LATROBE Regional Health is among the big winners in this year’s State Budget, with $44 million in funding allocated.

The state government contribution will help the hospital staff the expanded facilities that include 44 inpatient beds, 14 medical and surgical beds, a new emergency department resuscitation bay, and a medical imaging pathology unit.

The funding is part of a state government commitment of $117 million to operate expanded facilities at health services.

Member for Eastern Victoria Region, Harriet Shing, announced the budget at LRH on the afternoon of Tuesday, May 7.

“As part of the 2024/25 State Budget, we’re also committing $44 million to LRH to operationalise the new wings and to make sure that overall in our budget expenditure we’re taking care of providing healthcare to people right across the state, closer to where they live,” she said.

LRH chief executive, Don McRae said the state government’s contribution will go a long way to staffing the new upgraded wings of the hospital.

“The new facilities at LRH are going to create an opportunity for us to be able to better serve our community and provide patient-centred care,” he said.

“The additional funding provided by the government will help us to operationalise the facilities and to employ the staff that they need to deliver that care.”

The $223.5 million stage 3A of the Latrobe Regional Hospital expansion in Traralgon was completed earlier this year. The multi-stage project has increased capacity and services at the hospital. This project involved the expansion of maternity services, upgrades to emergency department facilities, and the opening of additional operating theatres.

With 44 new points of care for the hospital’s staff, this funding will help LRH hire the required nursing and support staff to deliver care safely.

“We’ve been running a number of targeted recruitment campaigns for the staff that we need, and we have been very successful. We’ve been able to attract 50 new staff from the UK for example, and we’ve got another 45-odd staff in the pipeline from New Zealand. We have also been able to attract staff from metro Melbourne,” Mr McRae said.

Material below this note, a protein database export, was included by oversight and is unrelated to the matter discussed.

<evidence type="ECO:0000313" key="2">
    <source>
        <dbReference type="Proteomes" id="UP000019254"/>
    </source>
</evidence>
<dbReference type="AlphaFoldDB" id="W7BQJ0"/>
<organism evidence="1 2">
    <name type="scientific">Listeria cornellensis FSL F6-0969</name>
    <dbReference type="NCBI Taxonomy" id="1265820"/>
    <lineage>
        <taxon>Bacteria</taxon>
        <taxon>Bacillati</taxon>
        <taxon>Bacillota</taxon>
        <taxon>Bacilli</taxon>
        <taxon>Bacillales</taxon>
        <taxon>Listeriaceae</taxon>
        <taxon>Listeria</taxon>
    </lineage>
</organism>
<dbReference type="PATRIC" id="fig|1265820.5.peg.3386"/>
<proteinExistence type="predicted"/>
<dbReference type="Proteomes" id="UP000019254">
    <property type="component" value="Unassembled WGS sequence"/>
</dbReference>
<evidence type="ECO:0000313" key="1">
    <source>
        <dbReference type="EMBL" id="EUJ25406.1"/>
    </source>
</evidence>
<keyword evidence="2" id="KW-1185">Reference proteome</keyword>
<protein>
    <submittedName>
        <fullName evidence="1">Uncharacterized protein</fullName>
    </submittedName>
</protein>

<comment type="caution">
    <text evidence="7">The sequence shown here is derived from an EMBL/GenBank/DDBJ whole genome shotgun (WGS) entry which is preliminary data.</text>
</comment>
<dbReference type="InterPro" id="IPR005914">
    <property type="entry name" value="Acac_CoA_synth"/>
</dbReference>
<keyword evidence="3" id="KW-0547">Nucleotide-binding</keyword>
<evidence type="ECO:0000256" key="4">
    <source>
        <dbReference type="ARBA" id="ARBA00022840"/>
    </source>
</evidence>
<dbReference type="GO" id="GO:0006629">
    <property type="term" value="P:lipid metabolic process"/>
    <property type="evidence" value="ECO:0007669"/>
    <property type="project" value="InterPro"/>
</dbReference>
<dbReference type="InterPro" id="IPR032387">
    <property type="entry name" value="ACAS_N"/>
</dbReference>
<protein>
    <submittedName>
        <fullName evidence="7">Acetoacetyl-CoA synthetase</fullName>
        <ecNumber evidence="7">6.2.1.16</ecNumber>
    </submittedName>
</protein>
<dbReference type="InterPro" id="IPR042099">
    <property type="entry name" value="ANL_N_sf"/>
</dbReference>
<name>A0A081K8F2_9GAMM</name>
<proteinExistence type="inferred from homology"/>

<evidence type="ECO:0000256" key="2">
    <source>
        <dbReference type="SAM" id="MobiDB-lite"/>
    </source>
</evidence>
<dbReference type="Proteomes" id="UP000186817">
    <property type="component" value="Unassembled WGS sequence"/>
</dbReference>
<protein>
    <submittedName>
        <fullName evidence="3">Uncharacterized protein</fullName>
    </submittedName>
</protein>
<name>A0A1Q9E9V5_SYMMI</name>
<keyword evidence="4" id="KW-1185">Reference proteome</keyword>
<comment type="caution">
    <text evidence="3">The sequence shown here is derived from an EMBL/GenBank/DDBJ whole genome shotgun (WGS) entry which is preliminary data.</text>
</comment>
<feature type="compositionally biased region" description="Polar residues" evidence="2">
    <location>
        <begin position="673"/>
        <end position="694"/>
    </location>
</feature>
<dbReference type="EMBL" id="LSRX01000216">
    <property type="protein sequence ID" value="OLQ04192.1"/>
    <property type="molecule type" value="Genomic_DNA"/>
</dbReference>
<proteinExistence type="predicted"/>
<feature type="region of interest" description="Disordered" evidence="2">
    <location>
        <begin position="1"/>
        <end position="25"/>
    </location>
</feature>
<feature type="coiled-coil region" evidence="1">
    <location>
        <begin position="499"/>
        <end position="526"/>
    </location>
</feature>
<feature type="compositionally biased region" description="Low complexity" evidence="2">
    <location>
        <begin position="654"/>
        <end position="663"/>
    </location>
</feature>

Questions have been raised on how the hospital is intended to staff the new maternity ward and expanded facilities, but with this government funding, the hospital will get the new upgrades operating faster.

The funding might be a huge win for LRH, but some uncertainty still looms over the rest of Gippsland’s healthcare network.

Regional hospitals were told to brace for forced amalgamations ahead of this year’s State Budget as an independent expert advisory committee reaches the final stages of a Health Service Plan to reform the current system.

When Minister Shing was questioned whether centralising Gippsland health funding at LRH was a sign of future amalgamation, she said the funding was to help LRH keep up with patient demand.

“We are determined to make sure that our hospitals have the operational funding that they need to meet the demand in increased patient, client and consumer numbers,” she said.

Though Ms Shing failed to shut down the amalgamation theories, she did say that being “efficient” and “effective” as possible was a priority in healthcare.

Alongside the announced LRH funding, the state government announced it will support a bed-based services in Traralgon, with 10 new beds to provide more support for young people experiencing mental health challenges.

The state government is also investing $6.9 million to deliver early intervention for Victorians with an eating disorder, including establishing an Eating Disorders Day Program in regional Victoria.